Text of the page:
Nicola Vincent-Abnett

Nicola Vincent-Abnett
"Savant" for Solaris, Wild's End, Further Associates of Sherlock Holms, more Wild's End

Friday 28 March 2014

Adverbs and other Knotty Problems

I don’t like it when people, by which I generally mean writers, impose rules on writing.

For example, I was recently pointed in the direction of a blog on how to write without employing adverbs.

What’s wrong with the humble adverb?

Well, used badly, there’s plenty wrong with them, and a lot of bad writing involves a lot of adverbs, because the writer who overuses them has forgotten about things like tone, rhythm and language and is using adverbs to make up for his failings in those areas. All of these things, plus the use of the correct verb can obviate the use of an adverb. Using an abundance of adverbs is a common rookie mistake.

However, that is not to say that adverbs are bad. That is also not to say that the narrative voice or the particular styling of a character might not require the writer to use them, even a great many of them under special circumstances.

Some writers of my acquaintance use writing programs with algorithms that suggest when they’re overusing particular words. Well, bad writing might involve clumsy repetition. I’ve seen it, and, as a reader, it can make a book unbearable to read.

On the other hand, repetition can build tension, or add emphasis, and it can be shorthand for a character or set of characters with limitations of one kind or another. I’ve used it myself to connote primitive races in their speech patterns.

There are lots of things that might be used in direct speech that grammar and spelling checkers consider wrong, but which, if put right, would make characters sound utterly unlike the personalities a writer might intend to portray. And yet, how many new writers rely heavily on the grammar and spelling checkers in their WP programs? There’s a risk that they might end up correcting things that were totally right for their characters.

I’m not trying to suggest there aren’t a great many ways to become a better writer. I’m just saying, as I always do, that writing is as much an art as it is a craft. That the two things need to dovetail together to make a more perfect whole, and that, as in any other art form, like painting or composing, diligence and repeated practice are more important than a crap-ton of rules and regulations.

Yes the basics are important. It’s a good idea to have a grasp of vocabulary and grammar, but we all went to school for that (I hope). Reading’s a damned good idea too. Apart from anything else, reading good prose will expand anyone’s vocabulary, and, who knows, give us all a better grasp of something as basic as grammar; not to mention how to construct a story, define characters, build a rhythm... all manner of things. After that it’s about flexing the writing muscles. Algorithms for this and programs for that won’t make you a better writer, any more than will cutting adverbs.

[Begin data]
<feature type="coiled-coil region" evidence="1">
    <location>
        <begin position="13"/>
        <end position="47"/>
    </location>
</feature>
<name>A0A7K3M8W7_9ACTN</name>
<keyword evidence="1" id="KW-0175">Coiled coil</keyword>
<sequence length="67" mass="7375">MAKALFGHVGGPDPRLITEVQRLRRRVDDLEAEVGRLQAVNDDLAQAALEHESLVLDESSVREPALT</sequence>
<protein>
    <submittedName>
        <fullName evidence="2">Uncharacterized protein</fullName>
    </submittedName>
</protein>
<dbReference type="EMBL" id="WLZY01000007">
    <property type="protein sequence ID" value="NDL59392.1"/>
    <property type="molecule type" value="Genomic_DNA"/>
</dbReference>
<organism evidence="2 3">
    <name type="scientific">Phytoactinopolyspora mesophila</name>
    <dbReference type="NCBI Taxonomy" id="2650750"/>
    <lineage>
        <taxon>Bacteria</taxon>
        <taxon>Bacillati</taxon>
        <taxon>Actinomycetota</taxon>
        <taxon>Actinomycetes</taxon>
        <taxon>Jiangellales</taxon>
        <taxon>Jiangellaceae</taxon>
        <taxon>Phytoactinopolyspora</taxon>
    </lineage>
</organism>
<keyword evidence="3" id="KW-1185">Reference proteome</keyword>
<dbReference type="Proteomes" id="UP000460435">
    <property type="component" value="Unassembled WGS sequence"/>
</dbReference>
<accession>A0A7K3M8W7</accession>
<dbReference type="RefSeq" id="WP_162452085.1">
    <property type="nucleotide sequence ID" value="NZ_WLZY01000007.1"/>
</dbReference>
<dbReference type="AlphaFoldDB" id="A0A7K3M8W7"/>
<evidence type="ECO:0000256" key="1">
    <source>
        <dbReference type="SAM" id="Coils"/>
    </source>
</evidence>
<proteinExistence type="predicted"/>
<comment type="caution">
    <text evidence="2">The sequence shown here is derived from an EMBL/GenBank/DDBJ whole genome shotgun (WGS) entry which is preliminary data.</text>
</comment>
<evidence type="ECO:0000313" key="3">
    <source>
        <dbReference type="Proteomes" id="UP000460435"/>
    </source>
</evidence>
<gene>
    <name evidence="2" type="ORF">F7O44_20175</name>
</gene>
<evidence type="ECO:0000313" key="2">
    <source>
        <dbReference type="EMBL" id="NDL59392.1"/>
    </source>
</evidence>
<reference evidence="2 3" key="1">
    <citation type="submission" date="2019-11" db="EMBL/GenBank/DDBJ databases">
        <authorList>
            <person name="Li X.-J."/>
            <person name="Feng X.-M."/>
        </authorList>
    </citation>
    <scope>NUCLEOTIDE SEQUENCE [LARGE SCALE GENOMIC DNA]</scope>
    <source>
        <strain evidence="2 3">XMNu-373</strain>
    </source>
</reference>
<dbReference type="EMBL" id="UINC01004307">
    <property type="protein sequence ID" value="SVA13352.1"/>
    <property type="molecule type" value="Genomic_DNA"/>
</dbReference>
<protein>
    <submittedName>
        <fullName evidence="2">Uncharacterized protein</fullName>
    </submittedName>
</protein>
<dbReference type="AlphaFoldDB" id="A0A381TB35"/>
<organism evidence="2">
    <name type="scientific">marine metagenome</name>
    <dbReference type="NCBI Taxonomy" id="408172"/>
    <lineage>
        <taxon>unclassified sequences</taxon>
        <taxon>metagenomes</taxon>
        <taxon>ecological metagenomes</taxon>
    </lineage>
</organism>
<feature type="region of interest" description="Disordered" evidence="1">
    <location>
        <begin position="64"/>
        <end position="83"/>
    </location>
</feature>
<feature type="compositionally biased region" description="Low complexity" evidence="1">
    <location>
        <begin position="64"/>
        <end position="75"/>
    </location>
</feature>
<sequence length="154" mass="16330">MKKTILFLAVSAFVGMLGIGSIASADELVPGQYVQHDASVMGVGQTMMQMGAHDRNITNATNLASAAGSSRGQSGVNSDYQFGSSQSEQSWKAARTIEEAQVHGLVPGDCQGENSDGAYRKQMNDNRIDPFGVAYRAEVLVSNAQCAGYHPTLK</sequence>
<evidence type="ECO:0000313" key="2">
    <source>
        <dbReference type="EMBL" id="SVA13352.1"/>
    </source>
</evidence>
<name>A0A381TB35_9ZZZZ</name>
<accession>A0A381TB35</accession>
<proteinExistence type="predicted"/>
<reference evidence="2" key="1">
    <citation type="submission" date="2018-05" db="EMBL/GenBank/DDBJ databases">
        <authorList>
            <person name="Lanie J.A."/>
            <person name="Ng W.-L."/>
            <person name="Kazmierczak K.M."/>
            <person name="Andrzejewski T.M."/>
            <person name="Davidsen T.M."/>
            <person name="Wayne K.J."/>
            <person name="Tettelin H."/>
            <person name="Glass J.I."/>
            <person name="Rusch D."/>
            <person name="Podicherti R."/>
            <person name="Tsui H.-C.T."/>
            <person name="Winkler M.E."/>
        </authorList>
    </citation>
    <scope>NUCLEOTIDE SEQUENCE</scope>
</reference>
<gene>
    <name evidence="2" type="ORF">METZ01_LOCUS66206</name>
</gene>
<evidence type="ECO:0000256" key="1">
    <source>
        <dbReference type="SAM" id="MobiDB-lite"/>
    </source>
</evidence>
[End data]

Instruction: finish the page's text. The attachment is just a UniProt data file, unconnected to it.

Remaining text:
What might make you better is having really good readers who will be properly critical. Those people probably aren’t your best mate and your mum, although, by all means seek encouragement wherever you can find it when your confidence flags.

Take rejection seriously.

Rejection is your friend.
Me (on the left) hanging on every word
of a  successful writer
That's the husband (on the right)

And it doesn’t matter how polite the rejection is or in what glowing terms it is couched.

As an aside to agents and other professional rejectors. I wish you people would stop being so damned nice and go back to calling a spade a shovel. I’m not sure your words are as kind as you think they are. At best, you might be wasting people’s time if you make them believe that they’re likely to be published one day, possibly soon, when, in fact, their novels are beyond bad. At worst you might be killing them with your kindness.

A rejection is a rejection. One way or another your writing sample simply wasn’t good enough. Stop. Or, go away and do better. 

Your choice.

Either way, take rejection seriously.

Take it from someone who has been rejected A LOT!

It’s unlikely that your work was rejected because you used too many adverbs or repeated the same words too often. It is unlikely that your work was rejected because your grammar or spelling were a little inconsistent. That’s what editors are for. 

All these things are, of course, might be symptoms of something else, a problem that runs deeper. They probably prove that you haven’t written enough or read enough, and haven’t been exposed to enough critical appraisal or enough rejection... yet.

Take heart. If you keep writing for long enough, one of these days you probably will be.

Having said all of that, if you want my rules for writing you can find them in this blog, and not a single mention of adverbs, I promise... Come to think of it, my ten rules for writing aren't actually rules, they’re just stuff... stuff I thought you might want to have a bit of a think about, for what it’s worth.

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